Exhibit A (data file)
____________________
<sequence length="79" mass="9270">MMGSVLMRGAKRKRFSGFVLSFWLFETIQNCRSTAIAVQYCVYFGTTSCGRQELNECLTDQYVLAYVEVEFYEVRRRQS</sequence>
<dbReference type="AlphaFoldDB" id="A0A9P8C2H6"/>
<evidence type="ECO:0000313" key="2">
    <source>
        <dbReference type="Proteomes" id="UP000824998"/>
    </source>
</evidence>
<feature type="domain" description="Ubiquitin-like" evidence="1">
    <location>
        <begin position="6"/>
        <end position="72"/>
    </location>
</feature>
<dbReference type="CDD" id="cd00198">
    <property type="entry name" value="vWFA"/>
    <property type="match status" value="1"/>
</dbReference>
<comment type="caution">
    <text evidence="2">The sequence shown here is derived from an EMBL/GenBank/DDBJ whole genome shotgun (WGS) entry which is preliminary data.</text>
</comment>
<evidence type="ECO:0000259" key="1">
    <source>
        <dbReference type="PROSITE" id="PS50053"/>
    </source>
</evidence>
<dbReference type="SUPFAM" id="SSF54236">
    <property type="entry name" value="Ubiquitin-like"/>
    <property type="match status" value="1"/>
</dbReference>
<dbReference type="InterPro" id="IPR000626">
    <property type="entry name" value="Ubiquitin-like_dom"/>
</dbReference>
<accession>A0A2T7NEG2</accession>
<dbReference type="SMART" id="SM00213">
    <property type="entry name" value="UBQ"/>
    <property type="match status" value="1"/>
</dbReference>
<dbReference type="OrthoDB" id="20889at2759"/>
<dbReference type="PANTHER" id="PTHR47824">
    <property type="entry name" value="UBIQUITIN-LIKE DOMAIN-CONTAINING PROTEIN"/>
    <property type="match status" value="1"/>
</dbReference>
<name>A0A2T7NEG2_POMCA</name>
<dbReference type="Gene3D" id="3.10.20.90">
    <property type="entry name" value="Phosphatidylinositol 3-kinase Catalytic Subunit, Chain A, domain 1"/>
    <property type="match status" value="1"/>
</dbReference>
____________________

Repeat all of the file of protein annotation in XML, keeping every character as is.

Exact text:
<sequence length="79" mass="9270">MMGSVLMRGAKRKRFSGFVLSFWLFETIQNCRSTAIAVQYCVYFGTTSCGRQELNECLTDQYVLAYVEVEFYEVRRRQS</sequence>
<dbReference type="AlphaFoldDB" id="A0A9P8C2H6"/>
<evidence type="ECO:0000313" key="2">
    <source>
        <dbReference type="Proteomes" id="UP000824998"/>
    </source>
</evidence>
<feature type="domain" description="Ubiquitin-like" evidence="1">
    <location>
        <begin position="6"/>
        <end position="72"/>
    </location>
</feature>
<dbReference type="CDD" id="cd00198">
    <property type="entry name" value="vWFA"/>
    <property type="match status" value="1"/>
</dbReference>
<comment type="caution">
    <text evidence="2">The sequence shown here is derived from an EMBL/GenBank/DDBJ whole genome shotgun (WGS) entry which is preliminary data.</text>
</comment>
<evidence type="ECO:0000259" key="1">
    <source>
        <dbReference type="PROSITE" id="PS50053"/>
    </source>
</evidence>
<dbReference type="SUPFAM" id="SSF54236">
    <property type="entry name" value="Ubiquitin-like"/>
    <property type="match status" value="1"/>
</dbReference>
<dbReference type="InterPro" id="IPR000626">
    <property type="entry name" value="Ubiquitin-like_dom"/>
</dbReference>
<accession>A0A2T7NEG2</accession>
<dbReference type="SMART" id="SM00213">
    <property type="entry name" value="UBQ"/>
    <property type="match status" value="1"/>
</dbReference>
<dbReference type="OrthoDB" id="20889at2759"/>
<dbReference type="PANTHER" id="PTHR47824">
    <property type="entry name" value="UBIQUITIN-LIKE DOMAIN-CONTAINING PROTEIN"/>
    <property type="match status" value="1"/>
</dbReference>
<name>A0A2T7NEG2_POMCA</name>
<dbReference type="Gene3D" id="3.10.20.90">
    <property type="entry name" value="Phosphatidylinositol 3-kinase Catalytic Subunit, Chain A, domain 1"/>
    <property type="match status" value="1"/>
</dbReference>